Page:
Everyone can get involved on this one! You can feel free to post your ideas on your blog or leave a comment here: whatever is convenient! So the game is "The Jane Austen Advice Column"; it's kind of a fun, role playing game.
- Pick a character from a non-Jane Austen novel (Dickens, Trollope, Eliot, Shakespeare, etc.) that encounters a problem in their story. Write a letter for them to "The Jane Austen Advice Column", where Jane Austen characters answer their questions.
- Write a response as one of Jane Austen's characters: try to make the letter sound like the character that is writing (for example, if you're writing as Mrs. Elton from Emma, you may want to use expressions as "Caro sposo" or mention "Maple Grove" or "my brother, Mr. Suckling") and come up with an answer that they would come up with.
Of course, if you happen to see someone else's non-Jane Austen character letter and would like to answer it as another Jane Austen character, feel free to.
I would also like to include the best ones in the concluding post of Jane Austen Week, so I may ask you to include your letters to that post.
Above all, have fun and keep it clean and funny!
Here's an example to start everyone off:
Dear Jane Austen Advice Column,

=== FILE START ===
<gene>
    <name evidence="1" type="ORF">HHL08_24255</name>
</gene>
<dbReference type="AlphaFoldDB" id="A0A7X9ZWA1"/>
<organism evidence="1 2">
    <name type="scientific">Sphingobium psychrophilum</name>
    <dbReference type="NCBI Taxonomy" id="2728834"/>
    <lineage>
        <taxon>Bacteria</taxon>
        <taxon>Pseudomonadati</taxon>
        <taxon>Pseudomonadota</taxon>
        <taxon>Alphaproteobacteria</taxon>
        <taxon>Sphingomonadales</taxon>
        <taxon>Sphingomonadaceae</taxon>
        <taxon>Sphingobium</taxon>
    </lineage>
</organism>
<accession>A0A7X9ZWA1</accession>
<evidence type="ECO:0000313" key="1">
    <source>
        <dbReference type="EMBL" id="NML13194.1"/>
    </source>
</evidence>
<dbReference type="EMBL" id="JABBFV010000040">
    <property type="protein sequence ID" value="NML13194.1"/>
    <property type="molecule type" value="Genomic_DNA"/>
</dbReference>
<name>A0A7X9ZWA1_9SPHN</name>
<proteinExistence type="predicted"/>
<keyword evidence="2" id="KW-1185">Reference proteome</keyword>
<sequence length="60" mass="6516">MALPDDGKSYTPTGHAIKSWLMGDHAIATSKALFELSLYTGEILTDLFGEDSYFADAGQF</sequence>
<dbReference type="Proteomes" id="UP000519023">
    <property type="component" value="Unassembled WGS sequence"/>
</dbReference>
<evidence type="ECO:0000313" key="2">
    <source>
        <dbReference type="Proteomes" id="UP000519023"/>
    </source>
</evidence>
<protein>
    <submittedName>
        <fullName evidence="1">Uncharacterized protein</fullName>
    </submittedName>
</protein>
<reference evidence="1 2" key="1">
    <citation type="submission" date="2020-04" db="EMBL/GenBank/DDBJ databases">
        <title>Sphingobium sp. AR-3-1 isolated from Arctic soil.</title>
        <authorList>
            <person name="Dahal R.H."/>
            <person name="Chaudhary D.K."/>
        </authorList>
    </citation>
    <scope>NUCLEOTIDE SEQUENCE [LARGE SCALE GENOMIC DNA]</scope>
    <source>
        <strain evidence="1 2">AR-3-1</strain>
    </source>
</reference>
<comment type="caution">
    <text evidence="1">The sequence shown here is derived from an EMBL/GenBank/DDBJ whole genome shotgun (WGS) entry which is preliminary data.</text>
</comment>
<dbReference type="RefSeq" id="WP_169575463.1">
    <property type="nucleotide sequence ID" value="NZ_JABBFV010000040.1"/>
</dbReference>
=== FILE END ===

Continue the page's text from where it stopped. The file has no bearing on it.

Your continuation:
My name is Amy Dorrit and my father has been imprisoned for many years in the Marshalsea prison; I have been working as a seamstress to support him and my brother and sister. My sister, Fanny, works as a dancer and has gotten the attention of a man who is wealthy. Both Fanny and myself met with his mother: his mother wants Fanny to leave her son alone, but Fanny tells her that she already had no interest in him. In return for this, his mother gave Fanny a very expensive bracelet and promised to have her dressmaker make her a new gown. I don't feel right about the whole thing. What should I do?
Sincerely, Amy Dorrit (Little Dorrit)
My dear Amy,
I daresay, I ought to have been consulted on the matter! My sister, Mrs. Suckling of Maple Grove knows many a dressmaker in Bath: I daresay, I'm sure she could get my brother, Mr. Suckling, to find a suitable dressmaker for your sister! And Amy, I daresay we really need to find you a more suitable position. I'll start making inquiries for a governess's position. Mr. Suckling's cousin, Mrs. Bragge, has been looking for a governess for ages: I had a dear friend, Jane Fairfax -- I quite rave about Jane Fairfax -- A sweet, interesting creature -- who I was going to get the position for, but she married and Mrs. Bragge is still in need of a governess! You are afraid of giving me trouble, but I shall write to Mrs. Partridge in a day or two, and shall give her a strict charge to be on the look-out for any thing eligible. Leave everything to me!
-- Mrs. Elton (Emma)
I can't wait to see what everyone comes up with!